The version of libertarianism that I refer to as the hard line natural rights position holds that individuals have an absolute right to themselves and their property, hence that any violation for any purpose is wrong. Obvious implications are that it is wrong to collect taxes for any purpose or for a starving man to steal a loaf of bread. It is a position that many libertarians not only agree with but view as defining libertarianism.
I explained my reasons for rejecting that position in Chapter 41 of The Machinery of Freedom
(second edition). The Bleeding Heart Libertarians with whom I have recently been arguing reject it too. Thinking about our argument, it occurs to me that there are at least three different approaches to creating an alternative, and that part of my reason for arguing with them is that their approach strikes me as the least attractive of the three.
The first of the three approaches is to argue that the logic of libertarian rights theory leads to different conclusions than those most libertarians accept. One way of doing so is to leverage the problem of initial appropriation of unproduced resources such as land. I did not create the land my house sits on, nor did the person I bought it from or the person he bought it from, so how do I get the right to keep other people off it? It might be argued that I owe compensation to the people I am keeping off that land for violating their rights, an argument that can be used to defend forms of taxation and/or income transfer as vindications, not violations, of natural rights.
I have problems with all versions of that argument that I have seen, but I agree that there is a real problem. In the introduction to Machinery
I argued that most income in a modern society does not come from unproduced resources, hence the solution to the problem of who is entitled to collect it does not matter very much—not a very satisfactory response, but I had no better one. Since then I have managed something a little closer
to a solution, but not one I am entirely happy with. I am not convinced by the Georgists or other left-libertarians with similar approaches but I regard what they are doing as an attempt to get a modified version of libertarianism out of a solution to a real problem in the theory.
A second approach to modifying libertarian rights is the one I associate with the members of the BHL group I have been arguing with, mostly Jason and Matt. It attempts to resolve the conflict between the implications of the hard line position and their moral intuitions by importing into libertarianism ideas borrowed from modern academic philosophy. Like the first approach, the conclusion is a modified theory of rights, this time one in which the right to use force in the defense of property—this time all property, not just land—is conditional on meeting some sort of conditions of social justice.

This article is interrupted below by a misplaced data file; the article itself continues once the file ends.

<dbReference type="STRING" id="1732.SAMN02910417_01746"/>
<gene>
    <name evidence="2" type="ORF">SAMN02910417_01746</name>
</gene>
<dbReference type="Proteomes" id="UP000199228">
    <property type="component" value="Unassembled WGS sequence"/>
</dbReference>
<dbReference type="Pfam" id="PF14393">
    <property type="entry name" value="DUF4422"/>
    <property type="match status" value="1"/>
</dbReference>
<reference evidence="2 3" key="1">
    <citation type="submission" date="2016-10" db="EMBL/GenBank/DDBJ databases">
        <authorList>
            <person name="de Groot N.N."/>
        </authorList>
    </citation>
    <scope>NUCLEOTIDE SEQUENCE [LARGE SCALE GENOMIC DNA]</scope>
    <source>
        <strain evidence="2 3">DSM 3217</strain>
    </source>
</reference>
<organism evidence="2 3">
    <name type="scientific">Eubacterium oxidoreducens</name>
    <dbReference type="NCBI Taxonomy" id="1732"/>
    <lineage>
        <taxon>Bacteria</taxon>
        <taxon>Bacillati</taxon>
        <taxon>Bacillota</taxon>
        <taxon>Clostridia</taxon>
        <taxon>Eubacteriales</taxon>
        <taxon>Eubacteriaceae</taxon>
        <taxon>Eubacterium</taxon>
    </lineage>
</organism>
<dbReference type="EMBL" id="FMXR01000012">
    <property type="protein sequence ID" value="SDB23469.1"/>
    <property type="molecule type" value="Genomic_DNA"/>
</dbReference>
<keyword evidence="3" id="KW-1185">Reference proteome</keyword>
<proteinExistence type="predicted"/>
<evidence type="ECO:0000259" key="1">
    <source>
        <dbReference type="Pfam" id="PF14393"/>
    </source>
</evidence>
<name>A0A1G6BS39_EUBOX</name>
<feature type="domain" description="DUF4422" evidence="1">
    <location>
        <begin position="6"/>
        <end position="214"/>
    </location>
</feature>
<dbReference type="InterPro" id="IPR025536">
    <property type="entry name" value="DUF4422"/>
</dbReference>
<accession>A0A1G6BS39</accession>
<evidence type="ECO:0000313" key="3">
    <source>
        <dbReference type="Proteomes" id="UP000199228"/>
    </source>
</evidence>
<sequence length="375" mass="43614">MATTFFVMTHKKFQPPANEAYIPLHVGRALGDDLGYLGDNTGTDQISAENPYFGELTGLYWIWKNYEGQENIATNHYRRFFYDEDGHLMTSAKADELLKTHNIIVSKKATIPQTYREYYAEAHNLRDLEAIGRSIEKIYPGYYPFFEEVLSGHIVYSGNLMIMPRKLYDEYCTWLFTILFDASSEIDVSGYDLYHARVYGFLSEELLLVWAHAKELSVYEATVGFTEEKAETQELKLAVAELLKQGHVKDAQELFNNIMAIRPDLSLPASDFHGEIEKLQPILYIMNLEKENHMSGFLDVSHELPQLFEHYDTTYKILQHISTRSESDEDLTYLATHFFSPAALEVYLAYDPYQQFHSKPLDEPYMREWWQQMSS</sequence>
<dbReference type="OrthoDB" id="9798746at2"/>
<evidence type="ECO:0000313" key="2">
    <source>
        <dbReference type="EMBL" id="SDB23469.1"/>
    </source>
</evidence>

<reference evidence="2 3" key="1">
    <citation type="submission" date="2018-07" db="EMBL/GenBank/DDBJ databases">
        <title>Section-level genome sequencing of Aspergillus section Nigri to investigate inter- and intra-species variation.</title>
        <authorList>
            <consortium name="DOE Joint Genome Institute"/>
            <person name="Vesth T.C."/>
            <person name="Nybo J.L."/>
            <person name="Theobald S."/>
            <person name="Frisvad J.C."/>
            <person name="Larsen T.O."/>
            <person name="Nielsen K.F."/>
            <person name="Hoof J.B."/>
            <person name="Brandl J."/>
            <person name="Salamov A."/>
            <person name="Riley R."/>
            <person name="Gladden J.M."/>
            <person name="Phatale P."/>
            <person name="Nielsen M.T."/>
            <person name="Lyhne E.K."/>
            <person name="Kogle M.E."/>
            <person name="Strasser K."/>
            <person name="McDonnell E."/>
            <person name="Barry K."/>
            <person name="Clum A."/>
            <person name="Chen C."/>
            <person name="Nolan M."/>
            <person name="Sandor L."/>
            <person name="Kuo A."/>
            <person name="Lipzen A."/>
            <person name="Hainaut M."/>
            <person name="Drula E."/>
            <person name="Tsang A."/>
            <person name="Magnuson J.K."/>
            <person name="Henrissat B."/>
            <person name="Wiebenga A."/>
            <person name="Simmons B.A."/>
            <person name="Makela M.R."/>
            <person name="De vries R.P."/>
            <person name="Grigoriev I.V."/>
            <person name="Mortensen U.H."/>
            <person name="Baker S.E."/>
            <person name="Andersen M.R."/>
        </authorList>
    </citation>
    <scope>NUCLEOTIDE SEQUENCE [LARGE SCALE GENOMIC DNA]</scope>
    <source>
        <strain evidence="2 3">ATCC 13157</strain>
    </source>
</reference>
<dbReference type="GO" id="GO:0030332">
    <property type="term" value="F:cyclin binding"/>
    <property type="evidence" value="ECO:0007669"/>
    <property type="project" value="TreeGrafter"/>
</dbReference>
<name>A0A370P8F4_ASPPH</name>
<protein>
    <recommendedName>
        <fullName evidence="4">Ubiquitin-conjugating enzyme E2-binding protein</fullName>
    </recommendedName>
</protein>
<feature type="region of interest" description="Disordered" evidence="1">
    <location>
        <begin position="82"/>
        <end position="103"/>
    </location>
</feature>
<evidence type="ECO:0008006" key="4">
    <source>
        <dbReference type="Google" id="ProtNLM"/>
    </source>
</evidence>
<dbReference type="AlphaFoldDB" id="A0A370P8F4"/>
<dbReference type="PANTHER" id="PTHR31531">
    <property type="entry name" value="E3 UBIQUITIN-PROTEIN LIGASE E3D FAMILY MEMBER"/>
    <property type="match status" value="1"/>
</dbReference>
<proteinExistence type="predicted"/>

Both approaches produce arguments that justify some amount of taxation and income transfer as compatible with rights, with the details and the justification varying within and between the approaches. The language is not identical, but if letting me use force to defend my property is unjust unless the poor are properly taken care of, then I do not have a right to both defend my property and refuse to help the poor, which makes the use of force in defense of my property a rights violation, so the essential conclusion is the same. The difference is in where they get it from.
My preference for the first approach over the second comes from my unhappiness with what I have seen of modern political philosophy, of which the work of John Rawls provides a prominent example. I have been observing it for quite a long time, having been present when the pre-publication version of one prominent variant—not by Rawls—was being presented to an audience and had the frustrating experience of trying to persuade its author to follow his logic where it led instead of where he wanted to go. I read Rawls' A Theory of Justice early on and never was able to figure out why anyone took it seriously, beyond the fact that it provided arguments for conclusions they wanted to reach. Reading modern philosophers I occasionally come across an interesting idea that is new to me, but not often enough to make me want to read much modern philosophy.
Which explains why when I see academic political philosophers trying to import into libertarianism ideas from modern "high" liberalism, ideas which I largely regard as pretentious fluff, my reaction is not positive. Even though they, like me, are trying to construct an alternative to hard line natural rights. For some of the reason I regard those ideas, nicely exemplified by Jason's "minimally decent lives," as fluff, see my previous post
Which gets me to the third approach—mine. Unlike both of the others, I am not trying to produce a modified theory of rights. Like the second group, I find some conclusions of hard line natural rights strikingly inconsistent with my moral intuitions. My conclusion is that rights are not a complete account of oughts. That an act violates a right is a strong argument against doing it, but not a conclusive argument. If, to take an old example of mine, the only way of saving the human race from destruction by an approaching asteroid requires, by some bizarre set of facts, that I steal an object worth a nickle from its rightful owner, I should do it. Doing it violates his rights, which may mean that he is morally entitled to try to stop me. But a small violation of rights is more than outweighed, in my moral calculus, by an enormous benefit in consequences.
For a more complete account of the first approach described, see:
The Origins of Left-Libertarianism
Left-Libertarianism and its Critics
both edited by Peter Vallentyne and Hillel Steiner